Pages: 469 pages
Publisher: Bloomsbury USA Children’s Books
Age Group: Young Adult
Dancing with someone is an act of trust. Elegant and intimate; you’re close enough to kiss, close enough to feel your partner’s heartbeat. But for Vanessa, dance is deadly – and she must be very careful who she trusts . . .
Vanessa Adler attends an elite ballet school – the same one her older sister, Margaret, attended before she disappeared. Vanessa feels she can never live up to her sister’s shining reputation. But Vanessa, with her glorious red hair and fair skin, has a kind of power when she dances – she loses herself in the music, breathes different air, and the world around her turns to flames . . .
Soon she attracts the attention of three men: gorgeous Zep, mysterious Justin, and the great, enigmatic choreographer Josef Zhalkovsky. When Josef asks Vanessa to dance the lead in the Firebird, she has little idea of the danger that lies ahead – and the burning forces about to be unleashed . . .
Rating: Had Potential
I feel like almost every girl at some point in her life wished she was a ballerina (personally, I wish I could just dance). So, I was really interested in Dance of Shadows due to the ballet with a paranormal twist story line. Then, I saw that absolutely gorgeous cover and I knew I had to read it!
Unfortunately, Dance of Shadows did not live up to its promising cover. I found that my mind seemed to wander throughout most of the book. Plus, the pacing of Dance of Shadows was unbearably slow. It was the kind of slow where nothing really happens and your eyes begin to flutter between consciousness & your attention span becomes miniscule. This was such a pity because the story had so much promise! The mystery behind the missing girls instantly grabbed by attention, but it was way too drawn out. I would go through really long periods without any info which is one of the reasons the pacing was so slow, and then, randomly, I’d get information bombed. Throughout all of that, I held out till the end, because I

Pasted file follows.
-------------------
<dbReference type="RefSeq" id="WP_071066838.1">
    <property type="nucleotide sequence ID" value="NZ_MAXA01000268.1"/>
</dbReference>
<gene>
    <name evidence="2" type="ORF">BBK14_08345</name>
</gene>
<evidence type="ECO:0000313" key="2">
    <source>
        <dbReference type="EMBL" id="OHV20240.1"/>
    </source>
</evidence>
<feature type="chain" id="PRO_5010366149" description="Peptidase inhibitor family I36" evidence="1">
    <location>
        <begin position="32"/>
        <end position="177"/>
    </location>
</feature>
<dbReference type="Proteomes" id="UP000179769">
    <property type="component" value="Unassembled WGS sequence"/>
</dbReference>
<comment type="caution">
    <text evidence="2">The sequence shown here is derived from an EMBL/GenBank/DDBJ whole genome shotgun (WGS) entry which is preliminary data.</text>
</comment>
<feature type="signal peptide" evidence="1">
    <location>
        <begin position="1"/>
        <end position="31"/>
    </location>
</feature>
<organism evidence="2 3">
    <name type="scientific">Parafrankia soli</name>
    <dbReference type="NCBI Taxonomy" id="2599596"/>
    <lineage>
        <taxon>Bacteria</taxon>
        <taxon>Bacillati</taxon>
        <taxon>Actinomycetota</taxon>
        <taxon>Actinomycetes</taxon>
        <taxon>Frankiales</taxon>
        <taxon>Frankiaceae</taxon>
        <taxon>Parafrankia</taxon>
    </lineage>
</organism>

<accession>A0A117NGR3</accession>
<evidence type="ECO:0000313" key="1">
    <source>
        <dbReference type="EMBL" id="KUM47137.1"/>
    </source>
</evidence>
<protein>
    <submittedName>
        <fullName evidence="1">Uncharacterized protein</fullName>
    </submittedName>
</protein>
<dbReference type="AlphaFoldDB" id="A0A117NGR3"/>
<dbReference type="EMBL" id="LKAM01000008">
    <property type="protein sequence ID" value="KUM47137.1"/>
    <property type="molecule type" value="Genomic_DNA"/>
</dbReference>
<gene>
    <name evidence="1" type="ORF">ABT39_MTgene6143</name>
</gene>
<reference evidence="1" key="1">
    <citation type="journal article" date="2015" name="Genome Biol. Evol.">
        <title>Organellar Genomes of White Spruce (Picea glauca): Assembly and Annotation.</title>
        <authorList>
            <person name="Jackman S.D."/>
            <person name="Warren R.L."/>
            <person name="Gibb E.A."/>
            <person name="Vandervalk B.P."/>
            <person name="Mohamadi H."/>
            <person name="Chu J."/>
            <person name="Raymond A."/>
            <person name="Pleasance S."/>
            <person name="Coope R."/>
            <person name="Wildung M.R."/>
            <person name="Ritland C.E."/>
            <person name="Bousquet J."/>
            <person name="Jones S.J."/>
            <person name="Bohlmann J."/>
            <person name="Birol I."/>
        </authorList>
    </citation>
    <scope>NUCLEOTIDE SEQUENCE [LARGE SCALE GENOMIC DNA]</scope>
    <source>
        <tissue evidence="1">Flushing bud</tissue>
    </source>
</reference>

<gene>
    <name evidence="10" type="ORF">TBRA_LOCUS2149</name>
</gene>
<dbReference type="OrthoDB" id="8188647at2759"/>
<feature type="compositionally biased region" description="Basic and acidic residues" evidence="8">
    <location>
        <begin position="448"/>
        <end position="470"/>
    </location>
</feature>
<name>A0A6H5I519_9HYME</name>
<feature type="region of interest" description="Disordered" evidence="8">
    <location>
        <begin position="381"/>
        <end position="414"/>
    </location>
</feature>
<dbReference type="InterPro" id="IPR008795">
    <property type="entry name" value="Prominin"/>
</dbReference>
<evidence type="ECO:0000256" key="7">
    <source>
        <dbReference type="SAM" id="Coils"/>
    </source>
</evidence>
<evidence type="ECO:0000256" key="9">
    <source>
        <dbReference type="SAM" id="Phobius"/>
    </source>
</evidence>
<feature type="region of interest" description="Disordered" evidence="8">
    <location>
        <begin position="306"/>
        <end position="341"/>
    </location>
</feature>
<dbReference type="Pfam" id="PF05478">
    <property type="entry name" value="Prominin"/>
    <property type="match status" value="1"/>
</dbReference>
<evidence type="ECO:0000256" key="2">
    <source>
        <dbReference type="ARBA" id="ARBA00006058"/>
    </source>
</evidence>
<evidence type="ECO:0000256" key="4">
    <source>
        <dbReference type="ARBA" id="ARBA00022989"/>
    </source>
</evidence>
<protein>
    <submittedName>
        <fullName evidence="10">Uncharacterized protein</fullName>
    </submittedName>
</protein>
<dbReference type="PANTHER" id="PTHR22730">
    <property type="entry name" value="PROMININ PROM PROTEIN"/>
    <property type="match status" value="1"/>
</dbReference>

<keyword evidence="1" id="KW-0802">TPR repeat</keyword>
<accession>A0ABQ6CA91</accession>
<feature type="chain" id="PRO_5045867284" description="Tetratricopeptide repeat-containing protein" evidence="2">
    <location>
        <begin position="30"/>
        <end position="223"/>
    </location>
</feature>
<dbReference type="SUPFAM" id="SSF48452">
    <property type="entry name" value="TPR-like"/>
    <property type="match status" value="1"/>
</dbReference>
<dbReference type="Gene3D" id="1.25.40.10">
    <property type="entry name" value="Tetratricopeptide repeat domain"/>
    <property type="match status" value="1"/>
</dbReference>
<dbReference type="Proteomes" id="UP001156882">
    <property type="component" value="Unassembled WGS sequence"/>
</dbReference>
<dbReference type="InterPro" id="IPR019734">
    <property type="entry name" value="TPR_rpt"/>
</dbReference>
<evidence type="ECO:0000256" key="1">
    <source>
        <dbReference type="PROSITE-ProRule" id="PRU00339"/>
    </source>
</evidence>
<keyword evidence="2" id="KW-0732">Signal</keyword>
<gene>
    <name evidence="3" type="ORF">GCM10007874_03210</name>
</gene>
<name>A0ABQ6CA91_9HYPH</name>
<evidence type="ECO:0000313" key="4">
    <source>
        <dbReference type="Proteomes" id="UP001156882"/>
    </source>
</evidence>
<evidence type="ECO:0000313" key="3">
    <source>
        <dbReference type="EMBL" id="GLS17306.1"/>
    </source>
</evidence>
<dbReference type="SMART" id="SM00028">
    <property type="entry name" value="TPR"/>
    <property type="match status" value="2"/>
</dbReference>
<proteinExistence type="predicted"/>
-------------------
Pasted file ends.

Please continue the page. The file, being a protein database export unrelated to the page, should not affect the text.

wanted needed to solve the mystery. Thankfully, Yelena Black picks up the pace of Dance of Shadows at the very end with lots of action.
Bland. Boring. Flat. The characters in Dance of Shadows just didn’t do it for me. Vanessa, our main character, is an amazingly gifted dancer, but the only reason she’s entered the New York Ballet Academy is to find her missing sister, Margaret. Vanessa was a very insecure character. I didn’t have a problem with that, but the problem was that she was constantly insecure. Every little thing seemed to depress her and I just wasn’t up to hosting a pity party. But, my main issue with Vanessa was how naive the girl was. I get that she’s in the dark throughout most of Dance of Shadows, but when I’m fuming due to a character’s naive, poor choices it’s not good. One perfect example was ZEP. Oh, how I hated that awfully fake & aggravating romance. I seriously could have done with out it. And, then, there’s suspicious Justin who seems up to no good , but I saw promise for an interesting character which sadly I did not get. I was not a fan of the main characters in Dance of Shadows and found Vanessa’s group of friends to be much more interesting, entertaining characters.
The best part of Dance of Shadows was undoubtedly the dancing. Yelena Black managed to exquisitely string together the perfect words to beautifully describe ballet. These were the moments where the book captivated my unwavering attention and transported me to the dance. I could clearly see the ballet dancers in front of my eyes and their graceful movements blew my breath away.
Overall, Dance of Shadows has an interesting but slow plot. The characters were flat, but hopefully could gain like-ability in following books. Yelena Black managed to transfer ballet perfectly into words which I thoroughly enjoyed. I’d recommend Dance of Shadows to ballet lovers & readers who have the time to get into an interesting paranormal read. The ending shows promise for a better sequel, so there is a pretty high possibility of me picking it up.